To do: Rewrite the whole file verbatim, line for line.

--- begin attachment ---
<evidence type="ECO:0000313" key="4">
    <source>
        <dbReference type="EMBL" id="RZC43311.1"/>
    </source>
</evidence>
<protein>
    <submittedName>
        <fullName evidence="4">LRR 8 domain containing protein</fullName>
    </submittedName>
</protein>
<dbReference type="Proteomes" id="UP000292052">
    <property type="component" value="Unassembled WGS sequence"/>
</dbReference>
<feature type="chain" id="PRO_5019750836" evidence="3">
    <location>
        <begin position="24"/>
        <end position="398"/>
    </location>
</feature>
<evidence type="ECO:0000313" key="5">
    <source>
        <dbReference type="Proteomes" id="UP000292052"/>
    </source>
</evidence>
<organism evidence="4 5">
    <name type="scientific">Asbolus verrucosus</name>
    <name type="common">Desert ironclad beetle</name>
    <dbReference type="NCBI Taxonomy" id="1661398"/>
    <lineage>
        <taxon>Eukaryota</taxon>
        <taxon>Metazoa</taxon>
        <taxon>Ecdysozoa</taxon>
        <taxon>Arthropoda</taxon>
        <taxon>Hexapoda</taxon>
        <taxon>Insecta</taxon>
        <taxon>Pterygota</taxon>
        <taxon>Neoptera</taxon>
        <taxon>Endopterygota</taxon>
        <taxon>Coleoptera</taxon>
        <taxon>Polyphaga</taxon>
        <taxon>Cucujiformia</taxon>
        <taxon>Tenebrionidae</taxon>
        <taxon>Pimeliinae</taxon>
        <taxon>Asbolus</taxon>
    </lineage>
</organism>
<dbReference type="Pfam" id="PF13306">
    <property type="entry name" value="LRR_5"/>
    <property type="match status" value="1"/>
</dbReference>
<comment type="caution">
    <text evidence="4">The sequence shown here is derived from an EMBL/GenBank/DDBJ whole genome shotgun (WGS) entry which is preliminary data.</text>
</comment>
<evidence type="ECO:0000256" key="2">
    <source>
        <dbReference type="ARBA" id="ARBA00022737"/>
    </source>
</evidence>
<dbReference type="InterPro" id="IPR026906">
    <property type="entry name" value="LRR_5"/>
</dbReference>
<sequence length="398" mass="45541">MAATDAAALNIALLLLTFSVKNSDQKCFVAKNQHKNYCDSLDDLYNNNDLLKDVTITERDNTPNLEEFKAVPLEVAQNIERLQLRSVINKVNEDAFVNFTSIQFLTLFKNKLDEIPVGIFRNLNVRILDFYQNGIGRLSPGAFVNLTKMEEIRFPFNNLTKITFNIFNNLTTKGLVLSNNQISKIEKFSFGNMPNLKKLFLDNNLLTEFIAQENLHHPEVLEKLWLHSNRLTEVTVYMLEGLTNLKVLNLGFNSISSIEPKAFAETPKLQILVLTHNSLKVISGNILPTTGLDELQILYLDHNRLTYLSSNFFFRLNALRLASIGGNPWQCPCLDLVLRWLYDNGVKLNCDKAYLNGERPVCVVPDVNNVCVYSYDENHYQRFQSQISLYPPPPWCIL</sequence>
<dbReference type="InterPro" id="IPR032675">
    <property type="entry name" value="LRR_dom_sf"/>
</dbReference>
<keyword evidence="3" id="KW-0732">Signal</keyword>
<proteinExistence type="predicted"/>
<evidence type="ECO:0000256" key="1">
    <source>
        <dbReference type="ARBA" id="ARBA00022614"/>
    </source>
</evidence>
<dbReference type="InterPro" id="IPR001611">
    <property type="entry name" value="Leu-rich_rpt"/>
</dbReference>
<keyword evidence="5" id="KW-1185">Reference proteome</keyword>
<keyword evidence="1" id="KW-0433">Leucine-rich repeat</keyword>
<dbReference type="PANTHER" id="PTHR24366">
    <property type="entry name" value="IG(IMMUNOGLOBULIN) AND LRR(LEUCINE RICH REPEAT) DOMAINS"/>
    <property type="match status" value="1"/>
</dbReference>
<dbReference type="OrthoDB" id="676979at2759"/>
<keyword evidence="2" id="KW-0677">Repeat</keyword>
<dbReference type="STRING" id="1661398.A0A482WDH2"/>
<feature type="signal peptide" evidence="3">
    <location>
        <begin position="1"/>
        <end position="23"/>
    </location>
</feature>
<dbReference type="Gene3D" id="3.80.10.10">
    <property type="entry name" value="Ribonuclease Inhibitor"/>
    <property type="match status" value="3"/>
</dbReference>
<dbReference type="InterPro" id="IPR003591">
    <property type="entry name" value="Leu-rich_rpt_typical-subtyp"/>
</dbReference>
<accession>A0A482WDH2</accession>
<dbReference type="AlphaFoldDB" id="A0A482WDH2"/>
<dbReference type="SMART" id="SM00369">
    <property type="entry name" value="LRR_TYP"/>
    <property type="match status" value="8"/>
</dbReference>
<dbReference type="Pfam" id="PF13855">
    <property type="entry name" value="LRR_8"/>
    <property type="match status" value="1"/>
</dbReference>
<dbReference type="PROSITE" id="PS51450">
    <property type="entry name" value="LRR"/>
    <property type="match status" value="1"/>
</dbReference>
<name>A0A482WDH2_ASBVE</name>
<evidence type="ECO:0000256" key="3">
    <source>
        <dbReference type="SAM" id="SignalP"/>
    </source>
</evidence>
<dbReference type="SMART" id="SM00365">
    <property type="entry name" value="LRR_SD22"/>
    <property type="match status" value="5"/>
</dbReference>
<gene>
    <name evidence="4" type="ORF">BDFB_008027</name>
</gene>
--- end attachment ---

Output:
<evidence type="ECO:0000313" key="4">
    <source>
        <dbReference type="EMBL" id="RZC43311.1"/>
    </source>
</evidence>
<protein>
    <submittedName>
        <fullName evidence="4">LRR 8 domain containing protein</fullName>
    </submittedName>
</protein>
<dbReference type="Proteomes" id="UP000292052">
    <property type="component" value="Unassembled WGS sequence"/>
</dbReference>
<feature type="chain" id="PRO_5019750836" evidence="3">
    <location>
        <begin position="24"/>
        <end position="398"/>
    </location>
</feature>
<evidence type="ECO:0000313" key="5">
    <source>
        <dbReference type="Proteomes" id="UP000292052"/>
    </source>
</evidence>
<organism evidence="4 5">
    <name type="scientific">Asbolus verrucosus</name>
    <name type="common">Desert ironclad beetle</name>
    <dbReference type="NCBI Taxonomy" id="1661398"/>
    <lineage>
        <taxon>Eukaryota</taxon>
        <taxon>Metazoa</taxon>
        <taxon>Ecdysozoa</taxon>
        <taxon>Arthropoda</taxon>
        <taxon>Hexapoda</taxon>
        <taxon>Insecta</taxon>
        <taxon>Pterygota</taxon>
        <taxon>Neoptera</taxon>
        <taxon>Endopterygota</taxon>
        <taxon>Coleoptera</taxon>
        <taxon>Polyphaga</taxon>
        <taxon>Cucujiformia</taxon>
        <taxon>Tenebrionidae</taxon>
        <taxon>Pimeliinae</taxon>
        <taxon>Asbolus</taxon>
    </lineage>
</organism>
<dbReference type="Pfam" id="PF13306">
    <property type="entry name" value="LRR_5"/>
    <property type="match status" value="1"/>
</dbReference>
<comment type="caution">
    <text evidence="4">The sequence shown here is derived from an EMBL/GenBank/DDBJ whole genome shotgun (WGS) entry which is preliminary data.</text>
</comment>
<evidence type="ECO:0000256" key="2">
    <source>
        <dbReference type="ARBA" id="ARBA00022737"/>
    </source>
</evidence>
<dbReference type="InterPro" id="IPR026906">
    <property type="entry name" value="LRR_5"/>
</dbReference>
<sequence length="398" mass="45541">MAATDAAALNIALLLLTFSVKNSDQKCFVAKNQHKNYCDSLDDLYNNNDLLKDVTITERDNTPNLEEFKAVPLEVAQNIERLQLRSVINKVNEDAFVNFTSIQFLTLFKNKLDEIPVGIFRNLNVRILDFYQNGIGRLSPGAFVNLTKMEEIRFPFNNLTKITFNIFNNLTTKGLVLSNNQISKIEKFSFGNMPNLKKLFLDNNLLTEFIAQENLHHPEVLEKLWLHSNRLTEVTVYMLEGLTNLKVLNLGFNSISSIEPKAFAETPKLQILVLTHNSLKVISGNILPTTGLDELQILYLDHNRLTYLSSNFFFRLNALRLASIGGNPWQCPCLDLVLRWLYDNGVKLNCDKAYLNGERPVCVVPDVNNVCVYSYDENHYQRFQSQISLYPPPPWCIL</sequence>
<dbReference type="InterPro" id="IPR032675">
    <property type="entry name" value="LRR_dom_sf"/>
</dbReference>
<keyword evidence="3" id="KW-0732">Signal</keyword>
<proteinExistence type="predicted"/>
<evidence type="ECO:0000256" key="1">
    <source>
        <dbReference type="ARBA" id="ARBA00022614"/>
    </source>
</evidence>
<dbReference type="InterPro" id="IPR001611">
    <property type="entry name" value="Leu-rich_rpt"/>
</dbReference>
<keyword evidence="5" id="KW-1185">Reference proteome</keyword>
<keyword evidence="1" id="KW-0433">Leucine-rich repeat</keyword>
<dbReference type="PANTHER" id="PTHR24366">
    <property type="entry name" value="IG(IMMUNOGLOBULIN) AND LRR(LEUCINE RICH REPEAT) DOMAINS"/>
    <property type="match status" value="1"/>
</dbReference>
<dbReference type="OrthoDB" id="676979at2759"/>
<keyword evidence="2" id="KW-0677">Repeat</keyword>
<dbReference type="STRING" id="1661398.A0A482WDH2"/>
<feature type="signal peptide" evidence="3">
    <location>
        <begin position="1"/>
        <end position="23"/>
    </location>
</feature>
<dbReference type="Gene3D" id="3.80.10.10">
    <property type="entry name" value="Ribonuclease Inhibitor"/>
    <property type="match status" value="3"/>
</dbReference>
<dbReference type="InterPro" id="IPR003591">
    <property type="entry name" value="Leu-rich_rpt_typical-subtyp"/>
</dbReference>
<accession>A0A482WDH2</accession>
<dbReference type="AlphaFoldDB" id="A0A482WDH2"/>
<dbReference type="SMART" id="SM00369">
    <property type="entry name" value="LRR_TYP"/>
    <property type="match status" value="8"/>
</dbReference>
<dbReference type="Pfam" id="PF13855">
    <property type="entry name" value="LRR_8"/>
    <property type="match status" value="1"/>
</dbReference>
<dbReference type="PROSITE" id="PS51450">
    <property type="entry name" value="LRR"/>
    <property type="match status" value="1"/>
</dbReference>
<name>A0A482WDH2_ASBVE</name>
<evidence type="ECO:0000256" key="3">
    <source>
        <dbReference type="SAM" id="SignalP"/>
    </source>
</evidence>
<dbReference type="SMART" id="SM00365">
    <property type="entry name" value="LRR_SD22"/>
    <property type="match status" value="5"/>
</dbReference>
<gene>
    <name evidence="4" type="ORF">BDFB_008027</name>
</gene>